(Adds additional details, comment from OTC markets)
By Suzanne Barlyn
July 24 A trading suspension in the stock of
little-known Cynk Technology, which mysteriously
surged 20,000 percent before the halt, ends late on Thursday,
but do not expect to see the stock trading again on Friday.
Shares of the Belize-based social media company, which were
traded on over-the-counter exchanges until the suspension on
July 11, soared over a few weeks despite having no revenue and
being described as a "development stage" company. At one point,
Cynk was worth more than $6 billion.
The swiftness of the rally in what had been a little-traded
penny stock prompted a temporary suspension by the U.S.
Securities and Exchange Commission that expires at 11:59 p.m.
EDT (03:59 GMT) Thursday.
The suspension was implemented to protect investors,
according to the SEC. Since then, there has been no comment from
the company nor regulator, and no new information has emerged to
explain the stock's meteoric rise.
As the suspension expires, brokerages said the chances of
the stock resuming trading are slim at best.
More than likely, the stock will only ever again trade in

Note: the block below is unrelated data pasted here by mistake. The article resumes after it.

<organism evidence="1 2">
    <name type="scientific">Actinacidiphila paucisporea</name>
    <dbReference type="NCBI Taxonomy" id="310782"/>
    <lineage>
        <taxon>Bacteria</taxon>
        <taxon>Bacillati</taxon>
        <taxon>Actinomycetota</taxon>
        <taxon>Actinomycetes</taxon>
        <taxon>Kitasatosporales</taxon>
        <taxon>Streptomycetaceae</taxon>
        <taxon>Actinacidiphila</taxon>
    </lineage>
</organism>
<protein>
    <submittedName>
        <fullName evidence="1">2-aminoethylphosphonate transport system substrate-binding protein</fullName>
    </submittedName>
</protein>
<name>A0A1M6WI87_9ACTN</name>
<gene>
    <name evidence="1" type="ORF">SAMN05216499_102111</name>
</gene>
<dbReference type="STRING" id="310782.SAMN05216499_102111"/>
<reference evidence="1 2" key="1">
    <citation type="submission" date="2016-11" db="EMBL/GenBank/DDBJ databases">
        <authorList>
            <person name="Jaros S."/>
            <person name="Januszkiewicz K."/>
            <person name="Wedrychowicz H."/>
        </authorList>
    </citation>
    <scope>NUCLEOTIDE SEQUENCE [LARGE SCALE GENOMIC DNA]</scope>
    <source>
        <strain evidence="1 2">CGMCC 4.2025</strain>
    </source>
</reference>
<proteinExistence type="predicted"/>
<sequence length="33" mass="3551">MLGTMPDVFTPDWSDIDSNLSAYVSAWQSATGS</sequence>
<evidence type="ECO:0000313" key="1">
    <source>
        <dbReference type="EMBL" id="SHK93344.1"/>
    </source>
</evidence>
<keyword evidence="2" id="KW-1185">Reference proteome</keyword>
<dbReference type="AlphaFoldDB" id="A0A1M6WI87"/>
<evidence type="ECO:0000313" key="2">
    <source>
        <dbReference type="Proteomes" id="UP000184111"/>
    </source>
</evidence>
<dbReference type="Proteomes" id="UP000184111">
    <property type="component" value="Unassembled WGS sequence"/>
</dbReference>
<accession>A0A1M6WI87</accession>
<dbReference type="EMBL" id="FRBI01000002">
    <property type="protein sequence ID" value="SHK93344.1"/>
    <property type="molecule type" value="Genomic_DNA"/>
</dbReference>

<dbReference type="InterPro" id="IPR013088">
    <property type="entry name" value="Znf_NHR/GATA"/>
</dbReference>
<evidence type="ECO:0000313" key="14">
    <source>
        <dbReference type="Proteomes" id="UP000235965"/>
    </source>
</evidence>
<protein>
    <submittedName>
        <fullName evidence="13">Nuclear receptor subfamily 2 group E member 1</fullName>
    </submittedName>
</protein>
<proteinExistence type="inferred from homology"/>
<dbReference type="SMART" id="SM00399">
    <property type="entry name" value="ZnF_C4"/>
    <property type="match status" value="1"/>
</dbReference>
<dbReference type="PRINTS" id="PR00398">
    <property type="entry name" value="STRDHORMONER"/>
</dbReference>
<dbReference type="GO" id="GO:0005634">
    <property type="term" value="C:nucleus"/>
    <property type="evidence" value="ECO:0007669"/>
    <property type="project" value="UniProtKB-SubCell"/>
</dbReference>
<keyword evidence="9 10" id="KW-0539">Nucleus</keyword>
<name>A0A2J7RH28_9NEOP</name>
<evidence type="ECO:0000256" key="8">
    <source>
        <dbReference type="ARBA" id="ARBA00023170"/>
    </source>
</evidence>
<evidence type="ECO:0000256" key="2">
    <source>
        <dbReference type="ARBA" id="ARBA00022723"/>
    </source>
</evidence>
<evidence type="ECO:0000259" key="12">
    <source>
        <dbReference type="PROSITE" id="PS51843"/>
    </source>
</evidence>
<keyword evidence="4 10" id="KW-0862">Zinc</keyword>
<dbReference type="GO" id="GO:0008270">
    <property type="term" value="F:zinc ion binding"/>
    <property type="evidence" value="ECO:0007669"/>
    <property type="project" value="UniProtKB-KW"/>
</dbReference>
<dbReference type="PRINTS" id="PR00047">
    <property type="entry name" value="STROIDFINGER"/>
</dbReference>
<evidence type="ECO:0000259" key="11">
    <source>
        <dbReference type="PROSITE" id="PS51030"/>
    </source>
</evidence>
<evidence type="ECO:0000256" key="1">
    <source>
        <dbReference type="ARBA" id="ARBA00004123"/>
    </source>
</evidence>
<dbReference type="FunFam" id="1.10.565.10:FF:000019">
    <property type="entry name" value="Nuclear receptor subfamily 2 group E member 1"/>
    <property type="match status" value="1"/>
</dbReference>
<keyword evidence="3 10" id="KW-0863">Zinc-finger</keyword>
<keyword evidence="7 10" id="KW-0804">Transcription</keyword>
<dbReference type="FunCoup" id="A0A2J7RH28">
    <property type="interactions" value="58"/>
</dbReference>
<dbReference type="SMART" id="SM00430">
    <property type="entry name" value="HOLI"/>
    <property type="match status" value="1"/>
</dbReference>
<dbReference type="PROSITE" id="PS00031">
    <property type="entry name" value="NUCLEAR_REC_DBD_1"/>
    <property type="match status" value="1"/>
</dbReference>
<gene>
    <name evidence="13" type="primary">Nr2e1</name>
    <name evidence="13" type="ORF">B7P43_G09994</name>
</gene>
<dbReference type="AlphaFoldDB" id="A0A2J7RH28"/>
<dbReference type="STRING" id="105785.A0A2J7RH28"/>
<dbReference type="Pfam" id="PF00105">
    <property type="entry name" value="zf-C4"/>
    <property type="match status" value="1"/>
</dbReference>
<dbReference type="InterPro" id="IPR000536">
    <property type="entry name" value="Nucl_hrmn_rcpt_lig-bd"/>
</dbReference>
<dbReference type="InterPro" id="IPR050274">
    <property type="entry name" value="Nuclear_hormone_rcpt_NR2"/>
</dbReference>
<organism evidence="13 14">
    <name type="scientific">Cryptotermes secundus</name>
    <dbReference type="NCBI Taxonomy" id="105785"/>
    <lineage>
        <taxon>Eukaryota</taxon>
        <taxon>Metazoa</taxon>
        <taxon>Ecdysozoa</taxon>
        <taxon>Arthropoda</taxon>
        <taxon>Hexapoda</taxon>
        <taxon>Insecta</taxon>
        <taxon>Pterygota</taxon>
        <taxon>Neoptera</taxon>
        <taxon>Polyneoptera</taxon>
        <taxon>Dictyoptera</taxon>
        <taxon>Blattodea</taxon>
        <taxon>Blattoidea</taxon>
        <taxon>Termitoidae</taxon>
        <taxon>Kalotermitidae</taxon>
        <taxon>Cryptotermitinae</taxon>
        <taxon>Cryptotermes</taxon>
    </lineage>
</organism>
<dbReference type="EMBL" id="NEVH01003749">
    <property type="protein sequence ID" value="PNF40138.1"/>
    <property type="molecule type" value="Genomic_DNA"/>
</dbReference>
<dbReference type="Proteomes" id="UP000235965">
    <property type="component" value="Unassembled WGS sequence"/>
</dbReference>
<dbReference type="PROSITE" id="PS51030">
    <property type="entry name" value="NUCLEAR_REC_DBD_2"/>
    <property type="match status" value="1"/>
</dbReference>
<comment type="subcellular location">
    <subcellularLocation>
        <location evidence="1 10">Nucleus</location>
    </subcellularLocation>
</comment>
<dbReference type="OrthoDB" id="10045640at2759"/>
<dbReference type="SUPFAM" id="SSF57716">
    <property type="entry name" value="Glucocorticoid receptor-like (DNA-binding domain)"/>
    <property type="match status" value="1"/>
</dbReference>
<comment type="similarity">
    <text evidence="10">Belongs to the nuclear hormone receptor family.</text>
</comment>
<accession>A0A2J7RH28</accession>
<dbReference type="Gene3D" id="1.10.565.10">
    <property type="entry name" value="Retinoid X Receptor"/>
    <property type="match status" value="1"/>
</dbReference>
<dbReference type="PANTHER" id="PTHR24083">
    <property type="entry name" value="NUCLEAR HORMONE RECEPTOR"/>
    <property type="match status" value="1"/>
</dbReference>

the so-called "gray market," because no brokerage firm is likely
to be willing to make a market in the shares. Without a broker
to quote or advertise the stock, it can be nearly impossible to
locate shares to trade.
Brokerages wanting to market the stock must file a form with
FINRA, explaining that they are satisfied with any updated
Cromwell Coulson, president and chief executive at OTC
Markets Group, expects no brokerages to file the required
paperwork for Cynk to trade on exchanges, a spokeswoman told
Among the investors hurt by the sudden rally were those
shorting the shares - borrowing and selling in expectation of it
dropping. That can be dangerous with stocks that have little
liquidity, like Cynk, that go on a sudden run. Shares at one
point hit $21.95 on July 10 before closing at $13.90 that day,
the last day it was traded.
A pump-and-dump scheme involves a group of insiders who
conspire to drive up a stock's price, then lure in unwary
outside investors to buy the shares at an inflated price and
abscond with the proceeds.
The SEC and the Financial Industry Regulatory Authority, or
FINRA, which imposed the suspension, both declined to comment on
Regulators, nonetheless, typically do not take long to
investigate the types of concerns surrounding Cynk, said Andrew
Stoltmann, a lawyer in Chicago who represents investors in
securities arbitration cases.
An investigation that extends beyond Aug. 1 would be
surprising, Stoltmann said.
Regulators rely on trading records to determine the firms
that originated the trades, Stoltmann said. "It's a relatively
simple process to figure out."
(Reporting By Suzanne Barlyn and Rodrigo Campos; Writing by
David Gaffen; Editing by Cynthia Osterman)